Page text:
Nearly 1,700 human-trafficking victims rescued from Lao SEZ since 2007

nearly 1700 human trafficking victims rescued from lao sez since 2007

Lao authorities have rescued more than 1,680 victims of human trafficking from the Chinese-run Golden Triangle Special Economic Zone between its establishment in 2007 and the end of August this year, Radio Free Asia has learned.

The victims included Lao workers and foreign nationals from more than 20 different countries, a member of the Anti-Human Trafficking Unit of Bokeo province who, like other sources in this report, requested anonymity for safety reasons, told RFA Lao.

The Golden Triangle Special Economic Zone in northern Laos is a gambling and tourism hub catering to Chinese citizens situated in Bokeo province along the Mekong River where Laos, Myanmar and Thailand meet. It has become a haven for criminal activities including prostitution, scamming and drug trafficking.  

The SEZ is home to the Kings Romans Casino resort, where many impoverished young Laotians from other provinces and foreigners who were promised lucrative jobs end up held against their will by trafficking rings that exploit them under threat of violence. In 2018, the U.S. government sanctioned the Chinese tycoon who is said to run the SEZ as head of a trafficking network.

Most of the workers who have been rescued from the SEZ had been confined in buildings or in their rooms against their will and deprived of their freedom and other basic rights, the member of the Anti-Human Trafficking Unit said.

Most of the human trafficking victims in the Golden Triangle SEZ are foreigners whose embassies requested that Lao authorities rescue them, said a provincial police officer.

“Once rescued, a great number of them are transferred to an immigration center in the capital Vientiane and the rest to an immigration center in Luang Namtha province [bordering China],” he said. 

Most of the victims came to the SEZ to work in the service sector as waiters, waitresses, bartenders, sex workers, and online scammers, known as chatterers, at a call center in the SEZ, said the provincial police officer.

“About half of them were lured to the SEZ, and the other half came here by choice,” he added.

Police refer female workers under the age of 18 to the provincial Lao Women’s Union, a political party organization that provide physical and psychological health services and advice before sending them back to their Lao families or to their respective countries, said the member of the Anti-Human Trafficking Unit of Bokeo province.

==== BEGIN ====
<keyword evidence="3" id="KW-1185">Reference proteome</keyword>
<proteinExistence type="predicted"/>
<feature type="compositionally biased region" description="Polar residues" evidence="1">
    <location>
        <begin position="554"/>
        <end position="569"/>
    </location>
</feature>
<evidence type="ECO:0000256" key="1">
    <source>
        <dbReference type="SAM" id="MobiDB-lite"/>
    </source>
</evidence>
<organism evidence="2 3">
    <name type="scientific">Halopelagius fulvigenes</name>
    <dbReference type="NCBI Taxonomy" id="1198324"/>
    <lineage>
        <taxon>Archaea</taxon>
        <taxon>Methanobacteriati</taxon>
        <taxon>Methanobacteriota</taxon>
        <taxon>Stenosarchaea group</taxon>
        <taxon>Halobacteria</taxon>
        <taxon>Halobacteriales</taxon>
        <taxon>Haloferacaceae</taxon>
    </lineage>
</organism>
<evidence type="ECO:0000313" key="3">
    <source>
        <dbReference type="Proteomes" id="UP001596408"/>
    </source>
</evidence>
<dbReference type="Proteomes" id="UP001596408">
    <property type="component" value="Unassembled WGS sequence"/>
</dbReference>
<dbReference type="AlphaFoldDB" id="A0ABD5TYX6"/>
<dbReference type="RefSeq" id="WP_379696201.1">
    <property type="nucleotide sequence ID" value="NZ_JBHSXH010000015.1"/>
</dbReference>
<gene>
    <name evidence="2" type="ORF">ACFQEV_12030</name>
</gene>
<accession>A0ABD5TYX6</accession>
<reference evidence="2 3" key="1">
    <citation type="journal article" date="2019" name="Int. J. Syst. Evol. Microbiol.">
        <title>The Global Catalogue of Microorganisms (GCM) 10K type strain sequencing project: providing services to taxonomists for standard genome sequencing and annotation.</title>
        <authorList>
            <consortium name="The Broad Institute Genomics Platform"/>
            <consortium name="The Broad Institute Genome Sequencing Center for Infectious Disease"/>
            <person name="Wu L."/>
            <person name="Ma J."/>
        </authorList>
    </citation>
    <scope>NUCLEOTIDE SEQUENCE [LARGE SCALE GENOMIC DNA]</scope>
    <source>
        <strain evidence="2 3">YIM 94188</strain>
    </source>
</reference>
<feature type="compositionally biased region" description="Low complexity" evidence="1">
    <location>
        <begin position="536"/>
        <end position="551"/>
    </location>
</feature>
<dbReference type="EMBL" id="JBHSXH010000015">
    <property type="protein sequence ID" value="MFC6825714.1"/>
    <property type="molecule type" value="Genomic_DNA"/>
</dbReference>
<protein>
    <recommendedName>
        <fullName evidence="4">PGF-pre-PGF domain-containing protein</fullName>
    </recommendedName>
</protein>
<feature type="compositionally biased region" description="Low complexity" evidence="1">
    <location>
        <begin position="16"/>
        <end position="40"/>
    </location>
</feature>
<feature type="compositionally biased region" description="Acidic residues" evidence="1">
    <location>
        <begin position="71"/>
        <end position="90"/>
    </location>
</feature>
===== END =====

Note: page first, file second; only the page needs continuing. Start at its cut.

A counselor at the Lao Women’s Union of Bokeo province pointed out that human trafficking is not only in the Golden Triangle SEZ, but everywhere in the greater region.

“Many victims are trafficked to China, many others to Thailand,” she said. “These victims are from poor and remote areas. They need money. They are uneducated and uninformed about the dangers of human trafficking.

Dozens of arrests

Speaking at an annual public security meeting in Vientiane last week, Kenchanh Phommachack, deputy director of the Police Department of the Lao Ministry of Public Security, said Lao police had charged 74 people with human trafficking in the Golden Triangle SEZ between Sept. 1 and Dec. 12 alone.

“Most of the arrested human traffickers are Chinese, Indians, Malaysians and Pakistanis, and most of them are middlemen and small fish who provided shelters and means of transportation to the victims,” the Anti-Human Trafficking Unit official in Bokeo province told RFA.

“As for the big fish like Chinese human trafficking ring leaders, they are uncatchable,” he said. “We know that these gang leaders sometimes torture workers or even kidnap them for ransom.”

According to Kenchanh Phommachack, those charged included 16 foreigners among 27 arrested and detained suspects, he said, adding that police had also rescued 21 human-trafficking victims, including 14 foreign nationals, over the same period.

A former online scammer who fled the SEZ last year told RFA that many of the workers in the SEZ’s call center are Lao, Chinese, Indian and Vietnamese. 

“Their job is to scam other people, lie to them, and convince them to invest in the SEZ,” the person said. “Once they do, they lose all their money for good. They will never get it back.”

“Many Laotians still work there because they don’t have any other job or any other choice. There aren’t many jobs available in Laos,” the former scammer said.

Translated by Max Avary for RFA Lao. Written in English by Roseanne Gerin. Edited by Joshua Lipes.

RFA

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